Getting started on a strip built canoe.

They may seem obvious, but please give me some obvious pointers.

  1. Get plans.I think I have those selected.
  2. Cedar strips. Where to buy?
  3. Equipment needed. I have built two S and G boats so I think I have most of the equipment.Probably need more clamps.

    4.I gather that the strips are epoxied together?Mixing epoxy a strip at a time sounds tedious. Any other glue that works without mixing?

    I’m still trying to talk myself out of this project.

glues and stuff
You may want to borrow or buy 2-3 books on stripping, they each have a different method, and depending where you notice a problem, may get you out of a bad jam.

The strips are glued together. Lots of options, Titebond II or III work well, as does school kid Elmers glue. No gorilla glue, cyanoacrylates, or epoxies needed, they don’t work well for this.

Wood: Rip and mould your own for low cost and lots of trouble, or purchase via DogPaddle works, NY.


You’ll just use regular wood glue to glue the strips together.

try this forum…

Bjorn Thomasson method
I used titebond for my build but if I built another I would consider Bjorn Thomasson’s technique of using square cut strips and stapling them all to the moulds before glueing them all in one go with epoxy.

Use High Density foam INSTEAD
of wood : )

Pat,HDF simply does not have the appeal
of wood.Back when I was a shooter, I loved walnut and blued steel. Now everything is plastic and steel. YuK!

Same principle.

2. Cedar strips. Where to buy?

If you cut your own,you’ll save money. I use a circular saw and walk off the strips. BTW, 3/16" strips weigh less and according to Moore are just as strong in the standard layup. I have but my own bead and cove on strips. It takes about a full day by myself to route the bead and cove. I only did that once and haven’t done it since. Otherwise, Newfound Woodworks is a good option for buying strips.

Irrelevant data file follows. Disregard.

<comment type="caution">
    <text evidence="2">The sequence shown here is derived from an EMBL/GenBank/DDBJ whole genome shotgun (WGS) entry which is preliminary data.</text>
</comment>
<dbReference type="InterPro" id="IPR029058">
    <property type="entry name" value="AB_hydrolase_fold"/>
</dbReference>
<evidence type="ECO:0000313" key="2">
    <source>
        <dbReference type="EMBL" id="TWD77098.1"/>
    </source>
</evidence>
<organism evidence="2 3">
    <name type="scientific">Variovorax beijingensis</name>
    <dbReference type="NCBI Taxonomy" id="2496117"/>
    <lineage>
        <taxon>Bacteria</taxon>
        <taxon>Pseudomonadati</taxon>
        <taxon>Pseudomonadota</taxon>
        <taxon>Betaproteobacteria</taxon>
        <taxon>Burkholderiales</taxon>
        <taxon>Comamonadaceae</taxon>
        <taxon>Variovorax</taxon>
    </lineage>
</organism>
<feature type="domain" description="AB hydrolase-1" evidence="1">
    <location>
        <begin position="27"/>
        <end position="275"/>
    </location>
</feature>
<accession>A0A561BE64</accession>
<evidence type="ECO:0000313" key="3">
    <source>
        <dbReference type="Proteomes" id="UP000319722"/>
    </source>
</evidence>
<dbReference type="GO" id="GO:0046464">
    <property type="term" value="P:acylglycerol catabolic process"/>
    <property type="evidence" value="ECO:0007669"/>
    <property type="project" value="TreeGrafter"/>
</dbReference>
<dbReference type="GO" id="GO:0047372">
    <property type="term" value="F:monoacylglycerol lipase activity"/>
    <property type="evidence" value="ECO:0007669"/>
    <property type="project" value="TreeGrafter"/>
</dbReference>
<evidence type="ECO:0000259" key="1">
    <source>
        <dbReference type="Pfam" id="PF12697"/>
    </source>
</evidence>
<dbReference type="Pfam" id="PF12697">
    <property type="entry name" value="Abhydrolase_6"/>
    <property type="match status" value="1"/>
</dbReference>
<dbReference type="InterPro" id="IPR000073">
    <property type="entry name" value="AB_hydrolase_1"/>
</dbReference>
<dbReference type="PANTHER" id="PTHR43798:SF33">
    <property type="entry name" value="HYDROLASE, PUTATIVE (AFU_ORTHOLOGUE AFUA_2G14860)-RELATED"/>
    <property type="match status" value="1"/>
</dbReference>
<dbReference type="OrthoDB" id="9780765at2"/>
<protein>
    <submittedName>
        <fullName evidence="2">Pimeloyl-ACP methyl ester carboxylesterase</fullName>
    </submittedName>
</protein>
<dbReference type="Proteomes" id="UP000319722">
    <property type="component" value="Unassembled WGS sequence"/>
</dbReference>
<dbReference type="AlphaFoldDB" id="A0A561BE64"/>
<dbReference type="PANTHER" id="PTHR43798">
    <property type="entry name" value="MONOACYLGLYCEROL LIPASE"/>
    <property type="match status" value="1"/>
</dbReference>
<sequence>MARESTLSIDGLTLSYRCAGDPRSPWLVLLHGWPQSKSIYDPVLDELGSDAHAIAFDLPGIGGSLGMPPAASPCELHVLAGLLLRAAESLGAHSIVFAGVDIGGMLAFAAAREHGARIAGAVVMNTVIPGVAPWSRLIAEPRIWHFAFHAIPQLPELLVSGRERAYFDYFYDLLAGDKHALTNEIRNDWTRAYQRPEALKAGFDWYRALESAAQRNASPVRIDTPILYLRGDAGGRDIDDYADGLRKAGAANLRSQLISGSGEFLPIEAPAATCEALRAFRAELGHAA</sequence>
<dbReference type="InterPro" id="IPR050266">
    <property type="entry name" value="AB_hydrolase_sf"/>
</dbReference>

3. Equipment needed. I have built two S and G boats so I think I have most of the equipment.Probably need more clamps.

You won’t need more clamps unless you’re going to build stapleless. I suggest using staples on your first go. For power tools, I use a saber saw, circular saw, drill/screw gun and random orbital sander. For hand tools, pull saw, Mora knife, sanding block, block plane, assorted squares, string line, level, and a few other misc. hand tools.

4.I gather that the strips are epoxied together?

Elmer’s wood glue is fine.

A nice workshop is great. I did a canoe outside this year and it sucked! Never again. Here’s my write up:

How 'bout balsa?Sorry to antogonize : )

is it going to be a solo
hey string, havent talked to you in awhile. last winter I cut the forms out for a 17’ canoe then went to the lumber yard where I bought my last western red cedar boards (man was I shocked). The price here had went from 2.37 a board foot to over $4. Never went forward with it. The first forms I made I used plywood and a jigsaw , the last I used mdf and a band saw so much faster. Just take a belt sander and smooth up. Good luck


wooden boat forum
You r going to have to Google it but the Wooden Canoe builders forum…its like p net but for canoe builders etc. It associated with wooden boat group…use a few key words and find it…its huge and helpful with places to get wood, parts, plans all and everything


Wooden canoe heritage association forum…no need to go any further

Hay Strang
A buddy of mine is building a strip built canoe so I forwarded your post to him. Here is his response:


Here are my responses.

  1. Check out Bear Mountain Canoes and North West Canoe. I got mine from NWC. I picked a free plan they have for the North West Passage solo. I donated $10.00 to a cause and they email you the plans. There is a printer in Greensboro that will print the plans to scale so you can easily trace your stations. They charged me about 5 bucks. The name of the shop is Southern Photo and Supply on Tate St.

  2. I went with full length strips rather than dealing with multiple scarf joints on shorter strip. Again the two above seem to be the best. However, Bear Mtn is in Canada and shipping, along with customs, made me decide on NWC. NWC is located in Minnesota and shipping is still expensive (about $230.00). They send you the strip, but they are not beaded or coved so I am doing that myself. Freud actually makes router bits specifically for doing this. The part numbers are 99-017 and 99-018 and I found them at Amazon.